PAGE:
Thursday, April 17, 2008

The Motor Theory of Speech Perception: Discussion summary

Quick summary of our in class discussion of "The Motor Theory of Speech Perception Reviewed" by Galantucci et al. (2006), Psychonomic Bull. & Rev., 13: 361-77.

1. Very worthwhile and thorough article. Everyone needs to read it.

2. The authors make an excellent case for the fact that there is a very tight connection between speech perception and speech production.

3. In contrast to the authors' conclusions however, none of the arguments make a case for the central claim of the Motor Theory, that "Perceiving speech is perceiving phonetic gestures." p. 367. Instead, I would argue that there is much better evidence for the reverse claim: That speech production is producing auditory targets. Call it the Perceptual Theory of Speech Production. (See Frank Guenther's work for computational implementations of this viewpoint.) This view has all the advantages of the Motor Theory in terms of maintaining parity between perception and production, and explaining the tight association between sensory and motor systems, AND, unlike the Motor Theory is consistent with the empirical facts from aphasia, namely that damage to frontal speech production systems does not lead to a concomitant impairment in speech recognition, whereas damage to posterior auditory-related brain regions does produce production deficits.

4. Relatedly, and as pointed out in a previous post, evidence from aphasia is glaringly lacking from the otherwise very thorough review.

I would love to have a discussion about #3, in particular, whether anyone can think of any evidence to support a Motor Theory account rather than a Sensory Theory account. I didn't see it in the Galantucci et al. paper, which is the best review I've seen, so speak up if you disagree! I would love to know why I'm wrong.


Bill Idsardi said...

Re: #3, some thought needs to be given about speech production in the post-lingually deaf. Perkell, Lane, Guenther, Matthies & co. have a few JASA articles about this (comparing patients pre- and post- cochlear implantation). What's striking in this context is how good the, for instance, VOT is PRE-implantation. They still have a contrast in VOT, but the boundary has drifted. So actual audition of one's own speech doesn't seem all that necessary online, but does serve as a kind of "tune up" to keep the parameters near their correct values. And indeed, the patients seem to move toward more usual values post-implantation.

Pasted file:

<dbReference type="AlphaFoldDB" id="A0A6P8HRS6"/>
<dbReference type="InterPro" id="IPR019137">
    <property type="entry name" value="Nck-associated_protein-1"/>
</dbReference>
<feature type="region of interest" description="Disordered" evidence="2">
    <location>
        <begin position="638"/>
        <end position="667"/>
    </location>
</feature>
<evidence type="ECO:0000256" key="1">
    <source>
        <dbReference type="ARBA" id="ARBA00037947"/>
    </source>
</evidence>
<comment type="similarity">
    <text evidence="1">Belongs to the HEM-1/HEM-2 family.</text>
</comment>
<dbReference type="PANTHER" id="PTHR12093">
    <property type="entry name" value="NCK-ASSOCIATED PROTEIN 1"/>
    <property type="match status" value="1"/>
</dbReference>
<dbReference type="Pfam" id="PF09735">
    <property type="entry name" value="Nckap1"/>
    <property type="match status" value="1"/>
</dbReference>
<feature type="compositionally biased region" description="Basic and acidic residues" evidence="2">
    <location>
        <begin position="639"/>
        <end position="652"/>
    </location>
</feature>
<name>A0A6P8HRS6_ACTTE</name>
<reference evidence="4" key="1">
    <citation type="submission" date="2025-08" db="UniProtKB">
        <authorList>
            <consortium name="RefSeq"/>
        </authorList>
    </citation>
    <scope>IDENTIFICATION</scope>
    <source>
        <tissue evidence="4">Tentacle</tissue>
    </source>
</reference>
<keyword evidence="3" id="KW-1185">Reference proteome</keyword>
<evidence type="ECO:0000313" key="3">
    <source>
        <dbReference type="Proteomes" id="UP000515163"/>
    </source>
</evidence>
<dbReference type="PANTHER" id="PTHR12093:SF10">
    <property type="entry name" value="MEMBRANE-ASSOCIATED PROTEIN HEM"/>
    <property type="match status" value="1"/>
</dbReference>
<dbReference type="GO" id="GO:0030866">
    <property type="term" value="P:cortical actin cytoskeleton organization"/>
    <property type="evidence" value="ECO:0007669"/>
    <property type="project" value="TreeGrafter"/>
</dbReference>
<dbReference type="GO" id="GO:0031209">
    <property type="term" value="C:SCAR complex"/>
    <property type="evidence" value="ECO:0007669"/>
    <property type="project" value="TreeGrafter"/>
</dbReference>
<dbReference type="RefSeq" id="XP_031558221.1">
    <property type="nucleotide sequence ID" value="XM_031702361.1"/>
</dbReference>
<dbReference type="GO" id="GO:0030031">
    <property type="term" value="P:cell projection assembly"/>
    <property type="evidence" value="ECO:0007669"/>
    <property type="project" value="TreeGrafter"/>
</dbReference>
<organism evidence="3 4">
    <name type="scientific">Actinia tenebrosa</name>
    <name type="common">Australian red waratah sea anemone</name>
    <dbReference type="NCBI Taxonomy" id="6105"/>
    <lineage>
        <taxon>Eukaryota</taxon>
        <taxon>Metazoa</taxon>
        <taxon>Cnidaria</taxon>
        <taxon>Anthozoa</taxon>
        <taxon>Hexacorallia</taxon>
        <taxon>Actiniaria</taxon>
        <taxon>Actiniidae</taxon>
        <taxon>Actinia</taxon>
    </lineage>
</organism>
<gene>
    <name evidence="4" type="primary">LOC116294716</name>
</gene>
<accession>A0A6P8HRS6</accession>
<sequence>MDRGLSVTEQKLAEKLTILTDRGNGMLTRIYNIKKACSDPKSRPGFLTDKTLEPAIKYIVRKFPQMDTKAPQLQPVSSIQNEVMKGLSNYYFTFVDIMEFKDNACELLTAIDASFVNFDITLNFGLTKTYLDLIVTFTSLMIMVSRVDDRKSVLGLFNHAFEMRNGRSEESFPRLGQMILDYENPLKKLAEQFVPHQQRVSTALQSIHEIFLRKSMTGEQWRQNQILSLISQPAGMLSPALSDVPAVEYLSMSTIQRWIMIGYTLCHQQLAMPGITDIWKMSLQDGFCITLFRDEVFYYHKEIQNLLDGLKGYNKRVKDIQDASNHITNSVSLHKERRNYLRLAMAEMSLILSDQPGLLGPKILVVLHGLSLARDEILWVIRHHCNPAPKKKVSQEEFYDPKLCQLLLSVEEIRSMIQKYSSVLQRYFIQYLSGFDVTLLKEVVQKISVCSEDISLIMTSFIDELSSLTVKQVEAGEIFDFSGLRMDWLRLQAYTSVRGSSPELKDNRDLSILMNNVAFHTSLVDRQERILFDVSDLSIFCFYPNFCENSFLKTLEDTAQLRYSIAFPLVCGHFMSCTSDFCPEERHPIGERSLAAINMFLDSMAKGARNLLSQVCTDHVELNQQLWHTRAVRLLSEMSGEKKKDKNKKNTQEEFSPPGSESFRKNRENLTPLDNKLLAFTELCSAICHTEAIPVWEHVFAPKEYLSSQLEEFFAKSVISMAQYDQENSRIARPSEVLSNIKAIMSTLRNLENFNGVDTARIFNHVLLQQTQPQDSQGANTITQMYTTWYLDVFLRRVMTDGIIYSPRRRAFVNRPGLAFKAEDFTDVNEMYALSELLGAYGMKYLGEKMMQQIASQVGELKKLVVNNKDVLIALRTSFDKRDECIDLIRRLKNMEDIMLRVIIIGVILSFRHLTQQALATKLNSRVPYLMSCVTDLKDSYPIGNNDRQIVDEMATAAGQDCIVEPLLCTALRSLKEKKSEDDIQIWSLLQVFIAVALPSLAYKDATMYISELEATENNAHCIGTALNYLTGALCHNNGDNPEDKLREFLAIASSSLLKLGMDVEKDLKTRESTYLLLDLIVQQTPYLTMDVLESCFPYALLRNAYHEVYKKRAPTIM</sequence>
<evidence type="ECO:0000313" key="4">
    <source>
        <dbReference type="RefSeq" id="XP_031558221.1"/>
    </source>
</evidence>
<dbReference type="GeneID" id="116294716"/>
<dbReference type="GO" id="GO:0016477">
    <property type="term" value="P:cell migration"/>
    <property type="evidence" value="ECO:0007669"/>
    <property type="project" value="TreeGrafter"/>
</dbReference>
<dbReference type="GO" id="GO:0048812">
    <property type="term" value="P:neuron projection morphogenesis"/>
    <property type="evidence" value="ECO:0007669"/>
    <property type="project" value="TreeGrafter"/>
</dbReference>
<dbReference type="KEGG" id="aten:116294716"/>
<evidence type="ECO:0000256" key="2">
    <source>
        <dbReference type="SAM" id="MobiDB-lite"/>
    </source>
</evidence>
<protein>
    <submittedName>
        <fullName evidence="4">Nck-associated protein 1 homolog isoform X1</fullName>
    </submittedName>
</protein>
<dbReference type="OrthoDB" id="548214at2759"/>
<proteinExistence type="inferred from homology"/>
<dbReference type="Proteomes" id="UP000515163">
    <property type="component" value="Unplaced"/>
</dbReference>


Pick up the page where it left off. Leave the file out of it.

Kenny said...

That was a fun class! What I took from CLASS (not the review) was that these are modular systems with complex domains that under certain circumstances (eg. McGurk effect, vs. altered acoustic feedback) can influence each other.

Motor information clearly can influence our phonological conclusions about acoustic input. While aphasias undermines the MT claim that phonological representations are *completely* motoric/gestural, the survival of speech perception without production does not mean that motoric information is not available to speech perception at all. On the other hand, the opposite extreme is incompatible with phonology and a good deal of behavioral data.

Some phonological processes involving features argue against Acoustic Theory (articulatory reps are *completely* acoustic). Two examples of articulation not constrained by acoustic info:

1. Phonetic Under-specification:
Some languages will use morphemes that specify some but not all crucial aspects of articulating the sound, thus has no specific acoustic target to match. These sounds borrow the Manner or Place of Articulation from their neighbor, clearly a motoric computation.
** If your underspecified [+nasal] sound exists in a language with /n,m,ng,etc./ then these distinctions normally are perceived and acoustic theory cannot explain how to ignore them in other cases.
** More importantly, AT cannot directly translate usually a Place or Manner of Articulation from a neighboring sound. The acoustic target must borrow a motor aspect, rather than having a simpler motor-feature continuation scheme.

2. Contrast neutralization: Ladder vs Latter, Rider vs Writer
Words can converge phonemically, because phonological processes converted the underlying phonemes into identical phonetic forms. During motoric preparation, two totally distinct underlying forms get turned into identical acoustic twins.
** If AT is true and articulatory representations are acoustic in nature, wouldn’t we predict this to never happen?

There are strong correlations between acoustic and motor speech events, so that Hebbian learning would predict functional connections. In contrast with both AT and MT, bi-directional flow is consistent with aphasia, phonology, and the experimental evidence presented in the MT review: